Some demonstrators with masks in front of the State Palace in Jakarta on Jan. 21, 2015. (JG Photo/Afriadi Hikmal)

Independent team

Joko summoned several prominent political figures to the State Palace in Central Jakarta on Sunday to form an independent team tasked with reviewing the legal processes inside the nation’s two top law enforcement agencies that led each to pursue criminal charges against the others’ leadership.

After the meeting, members of the ad hoc team said they understood it as their mission to quell tensions between the KPK and the National Police.

The group “will try to support, improve and ensure that the police and KPK remain strong and committed to enforcing justice,” said Jimly Asshiddiqie, a former chief justice of the Constitutional Court.

Joko also tapped Bambang Widodo Umar, a member of the National Police’s oversight commission; Comr. Gen. (ret.) Oegroseno, a former National Police deputy chief; Tumpak Hatorangan Panggabean, former KPK chief; Erry Riyana Hardjapamekas, a former KPK deputy; Muslim scholar Ahmad Syafi’i Maarif; and law professor Hikmahanto Juwana.

Hikmahanto said the team met on Tuesday to gather as many facts as they can about the investigations inside both the KPK and the National Police. “The facts that have been made public may be just part of the whole story,” he said.

On Tuesday, team invited University of Indonesia sociologist Imam Prasodjo and former intelligence and police chief Sutanto to join the panel.

“We decided [Syafii] will lead the team,” Jimly said, adding that the team’s secretary will be Hikmahanto.

Jimly said the team has just 30 days to conclude their findings. The team can extend their fact-finding mission for a further 30 days, but only once. “We hope that we will be done in the first 30 days,” he said.

Antigraft activists are split on whether the president can earn back the public’s trust by acting on the advice of such an independent team, or whether irreparable harm to the public’s trust has already been done by Joko’s failure to show early, decisive and independent leadership.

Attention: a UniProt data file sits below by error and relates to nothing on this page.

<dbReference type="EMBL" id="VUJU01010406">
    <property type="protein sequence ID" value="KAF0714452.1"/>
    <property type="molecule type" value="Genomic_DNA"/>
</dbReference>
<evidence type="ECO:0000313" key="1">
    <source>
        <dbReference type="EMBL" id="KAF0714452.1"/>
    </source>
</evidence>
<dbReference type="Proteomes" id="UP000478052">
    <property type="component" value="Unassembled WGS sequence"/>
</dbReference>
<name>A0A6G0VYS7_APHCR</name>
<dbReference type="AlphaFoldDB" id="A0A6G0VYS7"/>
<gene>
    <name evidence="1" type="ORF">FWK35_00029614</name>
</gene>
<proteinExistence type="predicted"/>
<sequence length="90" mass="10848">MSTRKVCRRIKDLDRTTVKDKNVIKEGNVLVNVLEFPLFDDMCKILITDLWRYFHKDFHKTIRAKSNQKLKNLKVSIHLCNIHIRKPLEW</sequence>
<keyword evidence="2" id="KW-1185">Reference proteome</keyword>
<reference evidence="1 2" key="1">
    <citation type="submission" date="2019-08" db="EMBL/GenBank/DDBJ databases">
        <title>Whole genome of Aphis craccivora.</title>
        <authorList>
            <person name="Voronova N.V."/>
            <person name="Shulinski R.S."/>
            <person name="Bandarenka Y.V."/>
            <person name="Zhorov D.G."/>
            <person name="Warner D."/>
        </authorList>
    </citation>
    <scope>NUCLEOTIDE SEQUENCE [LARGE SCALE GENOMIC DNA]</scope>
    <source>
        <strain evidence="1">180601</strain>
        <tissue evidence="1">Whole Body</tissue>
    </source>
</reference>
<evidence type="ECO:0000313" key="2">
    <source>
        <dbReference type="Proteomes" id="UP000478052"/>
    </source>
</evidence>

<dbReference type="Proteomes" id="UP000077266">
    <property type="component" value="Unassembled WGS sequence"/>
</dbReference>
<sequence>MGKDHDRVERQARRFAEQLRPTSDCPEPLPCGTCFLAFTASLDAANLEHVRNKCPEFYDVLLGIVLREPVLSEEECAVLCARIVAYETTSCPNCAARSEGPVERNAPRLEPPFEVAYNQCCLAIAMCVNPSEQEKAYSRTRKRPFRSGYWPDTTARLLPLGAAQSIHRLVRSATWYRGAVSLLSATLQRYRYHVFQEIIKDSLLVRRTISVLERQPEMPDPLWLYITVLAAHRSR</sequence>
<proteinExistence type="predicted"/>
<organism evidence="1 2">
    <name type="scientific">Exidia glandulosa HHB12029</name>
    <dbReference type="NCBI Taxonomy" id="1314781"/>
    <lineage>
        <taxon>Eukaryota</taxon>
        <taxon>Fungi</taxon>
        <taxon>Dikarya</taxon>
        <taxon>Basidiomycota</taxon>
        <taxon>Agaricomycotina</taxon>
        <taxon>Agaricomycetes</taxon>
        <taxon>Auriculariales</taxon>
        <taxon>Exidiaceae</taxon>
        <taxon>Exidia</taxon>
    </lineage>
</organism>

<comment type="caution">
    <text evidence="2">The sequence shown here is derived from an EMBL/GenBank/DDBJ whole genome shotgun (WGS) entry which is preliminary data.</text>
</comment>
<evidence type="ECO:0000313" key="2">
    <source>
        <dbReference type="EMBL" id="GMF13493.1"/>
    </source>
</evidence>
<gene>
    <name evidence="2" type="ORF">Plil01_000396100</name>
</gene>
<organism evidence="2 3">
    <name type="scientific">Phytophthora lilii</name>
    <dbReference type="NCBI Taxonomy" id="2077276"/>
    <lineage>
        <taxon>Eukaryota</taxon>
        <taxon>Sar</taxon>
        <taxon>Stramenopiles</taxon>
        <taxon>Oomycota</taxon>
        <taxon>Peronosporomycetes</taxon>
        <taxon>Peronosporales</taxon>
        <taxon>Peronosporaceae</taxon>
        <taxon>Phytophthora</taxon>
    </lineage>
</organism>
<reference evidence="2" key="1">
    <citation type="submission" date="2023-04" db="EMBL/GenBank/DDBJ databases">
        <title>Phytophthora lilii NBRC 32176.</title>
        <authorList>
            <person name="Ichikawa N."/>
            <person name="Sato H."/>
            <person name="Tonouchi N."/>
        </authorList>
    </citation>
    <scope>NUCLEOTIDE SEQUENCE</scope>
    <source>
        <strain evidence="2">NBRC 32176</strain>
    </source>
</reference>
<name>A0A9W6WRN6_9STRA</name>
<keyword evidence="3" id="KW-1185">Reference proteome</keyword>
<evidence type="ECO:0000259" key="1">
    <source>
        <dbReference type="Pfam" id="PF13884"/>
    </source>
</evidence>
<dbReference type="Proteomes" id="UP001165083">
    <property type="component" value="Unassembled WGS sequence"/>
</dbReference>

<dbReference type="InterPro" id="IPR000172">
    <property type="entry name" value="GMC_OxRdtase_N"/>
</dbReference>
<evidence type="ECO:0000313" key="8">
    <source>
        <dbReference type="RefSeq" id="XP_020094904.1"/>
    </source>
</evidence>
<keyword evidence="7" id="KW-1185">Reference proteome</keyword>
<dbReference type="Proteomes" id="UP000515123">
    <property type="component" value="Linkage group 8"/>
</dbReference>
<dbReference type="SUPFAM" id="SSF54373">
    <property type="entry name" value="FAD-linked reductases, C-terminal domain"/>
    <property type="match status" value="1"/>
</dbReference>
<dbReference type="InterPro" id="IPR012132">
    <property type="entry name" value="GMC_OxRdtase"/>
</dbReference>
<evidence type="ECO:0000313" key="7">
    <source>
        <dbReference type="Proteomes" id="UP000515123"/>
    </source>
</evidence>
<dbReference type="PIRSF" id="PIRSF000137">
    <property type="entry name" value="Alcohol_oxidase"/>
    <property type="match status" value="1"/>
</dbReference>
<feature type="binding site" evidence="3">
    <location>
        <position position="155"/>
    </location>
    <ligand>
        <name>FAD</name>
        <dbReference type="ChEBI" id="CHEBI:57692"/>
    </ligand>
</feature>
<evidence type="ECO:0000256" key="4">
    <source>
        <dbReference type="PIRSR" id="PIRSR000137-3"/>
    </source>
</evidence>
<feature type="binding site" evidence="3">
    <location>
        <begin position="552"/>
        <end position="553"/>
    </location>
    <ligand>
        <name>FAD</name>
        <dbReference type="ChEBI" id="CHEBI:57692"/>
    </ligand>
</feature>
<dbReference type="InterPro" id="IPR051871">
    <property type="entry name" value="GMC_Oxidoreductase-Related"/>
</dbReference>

Former president Susilo Bambang Yudhoyono formed a similar team in 2009 after police arrested and charged KPK deputies Bibit Samad Rianto and Chandra Hamzah with accepting bribes. That independent panel found numerous irregularities in the allegations and recommended the police put a stop to all investigations against the KPK deputies.

The charges were eventually dropped, no thanks to Yudhoyono, who did not act on the team’s suggestions.

Syarifuddin Sudding, of the People’s Conscience Party (Hanura) said Joko may be using the team to give political cover for a later decision to recall Budi’s nomination.

“Joko will use the panel as an excuse to defy the demands of his party, which is so eager to appoint [Budi Gunawan],” Syarifuddin said.

Democratic Party politician Ruhut Sitompul shares Syarifuddin’s expectations for the panel, which he said is stacked with known KPK supporters.

Panelist Syafii denied partiality: “What we want is to save both the KPK and the National Police. Don’t let this country be ruined by a number of corrupt officials. We can’t allow this,” he said.

Further coverage

Editorial: Jokowi Must Act Fast in Police-KPK Conflict